By Dan Rahn
University of Georgia
But, for safety's sake, you need to do more than just "cover" your dishes.
"Bacteria are everywhere. But a few types especially like to crash parties," said Judy Harrison, a University of Georgia Cooperative Extension foods specialist.
Some of the culprits, she said, are Salmonella, Campylobacter, Staphylococcus aureus, Clostridium perfringens and Listeria monocytogenes. If they lurk in your food, you won't be able to tell it.
"You can't smell or taste these bacteria in food," Harrison said. "The only way to keep them from ruining your party is to make a point of preparing and handling food safely."
What to doHarrison offers the following tips for keeping your covered dishes free from bacteria.
Wash your hands before and after handling food. Keep your kitchen, dishes and utensils clean, too. And always serve food on clean plates.
On the buffet table, keep hot foods hot (140 degrees Fahrenheit or warmer) with chafing dishes, crock pots or warming trays. Keep cold foods 40 degrees or colder by nesting dishes in bowls of ice. Or use small serving bowls and replace them often.
Keep track of how long foods have been on the buffet table. "Never let foods stay in the temperature danger zone between 40 and 140 degrees for more than two hours," Harrison said.
Turkey tipsIf you're taking the turkey, be especially careful.
"To transport an unstuffed cooked turkey," Harrison said, "take it out of the oven, immediately wrap it in foil and put it straight into the cooler. Then put it into the warmest spot in the car."
To be safe, the turkey must stay at 140 degrees or warmer or be eaten within two hours. If you can't keep it that warm, slice it and cool it immediately. Then keep it at 40 degrees or colder in a cooler with ice.
Never try to transport a cooked, stuffed turkey.
"It's best to cook the stuffing outside of the turkey," Harrison said. "If you must have a stuffed turkey, then make sure that it's lightly stuffed so the stuffing will reach ... at least 165 degrees. Remove the stuffing immediately after cooking, and transport it in a dish, not in the turkey."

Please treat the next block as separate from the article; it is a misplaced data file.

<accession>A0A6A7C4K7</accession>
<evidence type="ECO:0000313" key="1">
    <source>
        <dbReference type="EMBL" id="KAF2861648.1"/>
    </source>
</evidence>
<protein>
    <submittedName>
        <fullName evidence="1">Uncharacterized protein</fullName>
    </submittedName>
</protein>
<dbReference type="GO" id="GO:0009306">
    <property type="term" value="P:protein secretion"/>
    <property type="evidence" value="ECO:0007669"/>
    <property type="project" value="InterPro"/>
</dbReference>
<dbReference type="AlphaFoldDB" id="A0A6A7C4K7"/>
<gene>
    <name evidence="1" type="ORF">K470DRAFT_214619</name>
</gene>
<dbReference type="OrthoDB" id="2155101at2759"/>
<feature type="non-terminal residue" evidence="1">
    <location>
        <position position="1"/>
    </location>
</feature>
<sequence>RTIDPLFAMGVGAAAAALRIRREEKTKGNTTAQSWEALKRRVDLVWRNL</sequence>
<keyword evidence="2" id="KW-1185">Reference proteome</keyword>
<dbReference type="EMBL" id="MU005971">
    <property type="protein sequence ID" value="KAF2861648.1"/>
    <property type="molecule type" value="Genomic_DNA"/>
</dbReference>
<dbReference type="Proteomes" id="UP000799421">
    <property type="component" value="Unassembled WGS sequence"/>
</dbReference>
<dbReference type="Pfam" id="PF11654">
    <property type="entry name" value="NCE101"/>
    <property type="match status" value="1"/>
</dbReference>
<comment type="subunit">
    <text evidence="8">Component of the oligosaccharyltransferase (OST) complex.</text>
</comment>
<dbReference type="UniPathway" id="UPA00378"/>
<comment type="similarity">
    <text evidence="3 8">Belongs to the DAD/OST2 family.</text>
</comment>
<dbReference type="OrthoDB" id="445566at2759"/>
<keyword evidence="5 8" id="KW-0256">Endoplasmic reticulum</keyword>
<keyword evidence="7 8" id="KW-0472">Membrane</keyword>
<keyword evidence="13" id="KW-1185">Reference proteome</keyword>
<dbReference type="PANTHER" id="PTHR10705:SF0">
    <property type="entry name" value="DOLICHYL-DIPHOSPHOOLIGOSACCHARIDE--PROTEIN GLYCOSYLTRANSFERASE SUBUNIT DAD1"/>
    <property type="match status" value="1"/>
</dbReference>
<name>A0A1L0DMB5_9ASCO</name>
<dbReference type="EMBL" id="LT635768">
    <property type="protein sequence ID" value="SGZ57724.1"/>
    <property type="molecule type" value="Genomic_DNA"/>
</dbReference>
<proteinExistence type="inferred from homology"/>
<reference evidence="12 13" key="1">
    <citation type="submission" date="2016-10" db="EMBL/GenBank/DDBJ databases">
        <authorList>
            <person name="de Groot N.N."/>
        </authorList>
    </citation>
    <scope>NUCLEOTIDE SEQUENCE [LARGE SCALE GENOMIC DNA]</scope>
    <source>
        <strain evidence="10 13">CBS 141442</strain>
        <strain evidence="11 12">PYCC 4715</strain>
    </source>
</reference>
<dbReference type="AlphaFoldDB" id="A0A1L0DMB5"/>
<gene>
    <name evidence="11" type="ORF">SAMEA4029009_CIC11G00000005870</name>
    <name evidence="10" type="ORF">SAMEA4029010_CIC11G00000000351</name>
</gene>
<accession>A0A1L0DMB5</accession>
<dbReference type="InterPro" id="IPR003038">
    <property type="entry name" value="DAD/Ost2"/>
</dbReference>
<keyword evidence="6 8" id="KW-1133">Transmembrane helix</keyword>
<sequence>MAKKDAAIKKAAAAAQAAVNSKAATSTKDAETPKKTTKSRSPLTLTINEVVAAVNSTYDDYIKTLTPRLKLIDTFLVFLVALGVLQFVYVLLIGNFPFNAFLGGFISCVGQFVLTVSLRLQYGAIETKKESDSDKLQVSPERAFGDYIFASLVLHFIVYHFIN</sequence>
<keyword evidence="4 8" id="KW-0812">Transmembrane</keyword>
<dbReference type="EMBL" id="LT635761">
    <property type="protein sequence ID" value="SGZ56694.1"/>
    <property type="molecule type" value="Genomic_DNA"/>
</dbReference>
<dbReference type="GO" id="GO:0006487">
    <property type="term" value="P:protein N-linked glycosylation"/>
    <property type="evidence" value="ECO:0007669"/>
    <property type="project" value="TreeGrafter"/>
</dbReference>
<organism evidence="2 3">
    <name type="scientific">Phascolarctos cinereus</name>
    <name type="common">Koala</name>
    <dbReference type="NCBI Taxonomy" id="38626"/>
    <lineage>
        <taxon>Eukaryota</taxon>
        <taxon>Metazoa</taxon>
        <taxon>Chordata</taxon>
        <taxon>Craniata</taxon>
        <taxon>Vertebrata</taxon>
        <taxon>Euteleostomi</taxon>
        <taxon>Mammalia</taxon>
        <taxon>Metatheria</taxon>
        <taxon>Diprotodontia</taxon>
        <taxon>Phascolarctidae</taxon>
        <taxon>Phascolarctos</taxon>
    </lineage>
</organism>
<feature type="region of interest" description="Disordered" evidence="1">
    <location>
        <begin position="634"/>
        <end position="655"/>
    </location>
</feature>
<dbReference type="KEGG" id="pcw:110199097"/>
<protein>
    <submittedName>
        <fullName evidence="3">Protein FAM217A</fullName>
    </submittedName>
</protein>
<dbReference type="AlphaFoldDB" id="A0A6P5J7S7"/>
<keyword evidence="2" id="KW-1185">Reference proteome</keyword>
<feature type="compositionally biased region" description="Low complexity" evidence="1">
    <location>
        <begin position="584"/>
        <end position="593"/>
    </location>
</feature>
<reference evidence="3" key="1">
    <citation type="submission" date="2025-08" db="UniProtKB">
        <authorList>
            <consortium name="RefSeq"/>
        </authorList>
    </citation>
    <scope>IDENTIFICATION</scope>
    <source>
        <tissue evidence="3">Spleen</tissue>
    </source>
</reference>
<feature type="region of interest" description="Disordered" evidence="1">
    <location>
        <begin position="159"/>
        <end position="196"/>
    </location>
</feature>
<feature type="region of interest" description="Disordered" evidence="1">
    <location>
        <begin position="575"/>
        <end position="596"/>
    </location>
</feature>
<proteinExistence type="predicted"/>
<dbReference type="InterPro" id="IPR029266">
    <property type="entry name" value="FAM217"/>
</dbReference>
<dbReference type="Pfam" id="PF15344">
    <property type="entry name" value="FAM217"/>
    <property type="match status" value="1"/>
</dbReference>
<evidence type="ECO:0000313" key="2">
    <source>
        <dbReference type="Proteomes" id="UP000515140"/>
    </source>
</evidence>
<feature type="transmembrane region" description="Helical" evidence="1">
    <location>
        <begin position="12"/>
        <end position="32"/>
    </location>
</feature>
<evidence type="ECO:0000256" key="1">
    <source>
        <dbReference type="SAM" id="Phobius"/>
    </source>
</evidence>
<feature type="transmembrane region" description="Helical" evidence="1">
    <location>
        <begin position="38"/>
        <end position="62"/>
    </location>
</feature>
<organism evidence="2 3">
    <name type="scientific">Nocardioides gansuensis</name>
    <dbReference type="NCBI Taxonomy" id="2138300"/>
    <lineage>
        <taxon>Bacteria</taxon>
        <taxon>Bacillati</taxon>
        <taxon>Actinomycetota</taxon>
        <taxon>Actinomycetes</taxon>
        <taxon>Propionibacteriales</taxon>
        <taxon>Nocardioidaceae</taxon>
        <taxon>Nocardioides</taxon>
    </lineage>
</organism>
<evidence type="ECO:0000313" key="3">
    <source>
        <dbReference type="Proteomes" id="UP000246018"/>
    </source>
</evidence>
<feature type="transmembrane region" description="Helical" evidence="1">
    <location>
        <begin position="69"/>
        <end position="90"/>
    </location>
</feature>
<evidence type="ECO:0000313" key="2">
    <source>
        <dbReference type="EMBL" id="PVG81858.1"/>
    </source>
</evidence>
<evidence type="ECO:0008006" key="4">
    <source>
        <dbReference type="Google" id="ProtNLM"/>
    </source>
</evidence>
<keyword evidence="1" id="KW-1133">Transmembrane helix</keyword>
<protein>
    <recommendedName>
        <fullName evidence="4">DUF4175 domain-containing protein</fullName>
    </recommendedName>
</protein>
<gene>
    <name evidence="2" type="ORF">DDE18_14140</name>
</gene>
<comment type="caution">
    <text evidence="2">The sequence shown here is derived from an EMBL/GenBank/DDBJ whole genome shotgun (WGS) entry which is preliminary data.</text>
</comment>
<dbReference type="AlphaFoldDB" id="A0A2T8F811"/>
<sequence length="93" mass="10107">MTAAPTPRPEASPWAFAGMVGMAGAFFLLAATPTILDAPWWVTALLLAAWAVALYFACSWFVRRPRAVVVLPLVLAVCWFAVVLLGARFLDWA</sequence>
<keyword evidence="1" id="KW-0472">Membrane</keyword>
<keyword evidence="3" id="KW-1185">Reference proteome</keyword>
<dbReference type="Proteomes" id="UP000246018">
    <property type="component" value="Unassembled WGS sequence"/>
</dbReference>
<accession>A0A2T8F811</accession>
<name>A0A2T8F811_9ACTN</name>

No cheatingDon't partially cook a turkey ahead of time and then finish it before the meal, either. It can't be safely done.
Be sure you cook the turkey in an oven set no lower than 325 degrees. The U.S. Department of Agriculture says a whole turkey is safe cooked to at least 165 degrees throughout the bird. However, cooking a turkey to 180 degrees will make it more acceptable and palatable.
Check the internal temperature with a food thermometer in the innermost part of the thigh and wing and the thickest part of the breast.
You can cook the turkey a day ahead, Harrison said, but not if you want to take it whole. You can't safely cool and then reheat a whole cooked turkey.
If you must cook a day ahead, go ahead and carve it. Divide it into small, shallow containers so it will cool fast and evenly and reheat quickly at meal time.
After the meal, throw out any foods that sat for more than two hours on the buffet table, she said. Other leftovers are safe in the fridge for three to four days. They're safe indefinitely in the freezer. But most will taste best if you eat them within four months. Always reheat leftovers to 165 degrees.
If you have to travel a long way, leave the food. "Don't try to carry a feast across the country," Harrison said. "Look for new traditions when you get there."
(Dan Rahn is a news editor with the University of Georgia College of Agricultural and Environmental Sciences.)